Iranian writer-director Asghar Farhadi has created one of the best screenplays of the year with “The Past,” a measured domestic drama where every frame counts. In a recent Q & A with the LA Times’ Mark Olsen, Farhadi, with help from a translator, discussed the film, his idiosyncratic writing process and the state of cinema today (highlights below). (Our Cannes coverage is here.)
In 2012, the Iranian director’s “A Separation” won the foreign language Academy Award and now with this Iranian Oscar entry out of France, he returns with another absorbing and flawlessly acted chamber piece about a splintered family whose past is very much in the present. “The Past” has just been nominated for the foreign language Golden Globe and back in May, Bejo won the Best Actress prize at Cannes.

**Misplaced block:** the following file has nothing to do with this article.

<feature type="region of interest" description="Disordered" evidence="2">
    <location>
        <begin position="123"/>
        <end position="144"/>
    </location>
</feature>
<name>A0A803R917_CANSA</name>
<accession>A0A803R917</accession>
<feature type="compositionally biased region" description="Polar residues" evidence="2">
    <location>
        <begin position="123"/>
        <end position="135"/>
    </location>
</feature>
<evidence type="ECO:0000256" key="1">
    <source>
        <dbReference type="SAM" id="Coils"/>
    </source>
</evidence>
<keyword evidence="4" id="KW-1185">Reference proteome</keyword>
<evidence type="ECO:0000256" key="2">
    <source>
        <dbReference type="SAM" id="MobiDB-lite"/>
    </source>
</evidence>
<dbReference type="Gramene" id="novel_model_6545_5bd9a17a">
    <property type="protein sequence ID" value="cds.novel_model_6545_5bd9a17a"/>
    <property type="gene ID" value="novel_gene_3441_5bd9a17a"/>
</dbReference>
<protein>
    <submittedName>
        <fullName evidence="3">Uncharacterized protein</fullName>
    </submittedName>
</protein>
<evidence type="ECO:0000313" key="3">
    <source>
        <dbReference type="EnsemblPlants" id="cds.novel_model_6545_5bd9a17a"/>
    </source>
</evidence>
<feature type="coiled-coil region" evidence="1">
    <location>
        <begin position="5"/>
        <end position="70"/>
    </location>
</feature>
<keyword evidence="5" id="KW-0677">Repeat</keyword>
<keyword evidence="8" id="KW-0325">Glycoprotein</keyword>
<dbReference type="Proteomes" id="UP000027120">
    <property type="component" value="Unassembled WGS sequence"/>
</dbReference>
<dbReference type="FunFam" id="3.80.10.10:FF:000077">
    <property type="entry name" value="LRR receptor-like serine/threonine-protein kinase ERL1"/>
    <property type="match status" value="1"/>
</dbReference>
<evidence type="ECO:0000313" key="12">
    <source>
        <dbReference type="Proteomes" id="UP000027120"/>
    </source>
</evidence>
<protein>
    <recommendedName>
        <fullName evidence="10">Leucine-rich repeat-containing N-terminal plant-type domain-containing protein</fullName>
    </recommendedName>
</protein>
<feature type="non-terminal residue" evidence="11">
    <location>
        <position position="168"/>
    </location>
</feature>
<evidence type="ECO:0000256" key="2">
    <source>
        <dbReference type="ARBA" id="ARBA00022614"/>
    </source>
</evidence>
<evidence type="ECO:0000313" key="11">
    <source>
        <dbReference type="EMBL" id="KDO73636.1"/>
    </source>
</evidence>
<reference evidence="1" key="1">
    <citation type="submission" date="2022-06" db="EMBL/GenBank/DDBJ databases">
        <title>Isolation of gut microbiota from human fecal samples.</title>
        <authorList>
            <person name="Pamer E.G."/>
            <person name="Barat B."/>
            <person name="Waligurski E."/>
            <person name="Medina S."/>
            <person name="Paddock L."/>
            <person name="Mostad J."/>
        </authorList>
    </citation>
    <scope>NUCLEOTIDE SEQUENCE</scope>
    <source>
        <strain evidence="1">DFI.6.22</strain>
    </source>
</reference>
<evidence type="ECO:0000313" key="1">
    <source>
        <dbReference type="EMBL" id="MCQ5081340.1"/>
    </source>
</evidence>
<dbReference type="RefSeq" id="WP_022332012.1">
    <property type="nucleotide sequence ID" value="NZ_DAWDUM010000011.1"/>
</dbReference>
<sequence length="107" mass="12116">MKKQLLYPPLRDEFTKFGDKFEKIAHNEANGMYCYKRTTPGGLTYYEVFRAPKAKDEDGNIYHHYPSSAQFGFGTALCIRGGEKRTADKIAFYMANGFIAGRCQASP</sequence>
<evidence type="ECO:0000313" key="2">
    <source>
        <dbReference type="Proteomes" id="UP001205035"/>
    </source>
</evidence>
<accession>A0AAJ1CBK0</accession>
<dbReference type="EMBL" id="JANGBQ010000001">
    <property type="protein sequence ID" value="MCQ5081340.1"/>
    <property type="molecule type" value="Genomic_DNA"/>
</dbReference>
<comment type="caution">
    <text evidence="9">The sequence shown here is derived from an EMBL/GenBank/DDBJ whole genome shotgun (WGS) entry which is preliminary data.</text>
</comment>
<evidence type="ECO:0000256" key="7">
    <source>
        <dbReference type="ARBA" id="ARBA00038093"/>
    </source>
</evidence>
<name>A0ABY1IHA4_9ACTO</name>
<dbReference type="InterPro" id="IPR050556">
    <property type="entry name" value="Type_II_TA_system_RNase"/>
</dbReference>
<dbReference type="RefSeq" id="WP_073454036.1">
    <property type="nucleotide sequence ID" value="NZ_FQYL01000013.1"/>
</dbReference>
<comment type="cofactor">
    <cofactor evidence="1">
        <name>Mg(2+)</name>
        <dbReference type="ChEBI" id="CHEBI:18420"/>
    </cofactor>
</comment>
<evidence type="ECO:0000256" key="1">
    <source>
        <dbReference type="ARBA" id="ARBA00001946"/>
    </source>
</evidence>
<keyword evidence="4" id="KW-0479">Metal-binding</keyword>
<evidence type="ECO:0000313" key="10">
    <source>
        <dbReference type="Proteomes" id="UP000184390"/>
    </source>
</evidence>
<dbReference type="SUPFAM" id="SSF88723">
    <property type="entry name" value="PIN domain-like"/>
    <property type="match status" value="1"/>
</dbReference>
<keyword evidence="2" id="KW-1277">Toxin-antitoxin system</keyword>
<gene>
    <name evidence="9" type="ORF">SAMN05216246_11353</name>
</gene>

“After ‘A Separation’ I had to do something that was a major risk, that if I just did something I knew I was able to do, I was lying to myself,’ Farhadi said.
Despite different characters, setting and circumstances, “The Past” begins exactly where “A Separation” left off, with a pane of glass between the two leads. Here that glass is between estranged spouses Marie (Berenice Bejo) and Ahmad (Ali Mosaffa), who has just arrived from Iran to formalize a protracted divorce. Marie brings Ahmad back to her home, where pieces of information about her motives for tying up loose ends slowly trickle in to devastating effect.
While a film like “The Past” could collapse into melodrama for its own sake, Farhadi’s formal rigor and organic, mathematically precise storytelling elevate the film from easy, reassuring sentimentality to the plane of Greek tragedy akin to Mike Leigh’s “Secrets and Lies.”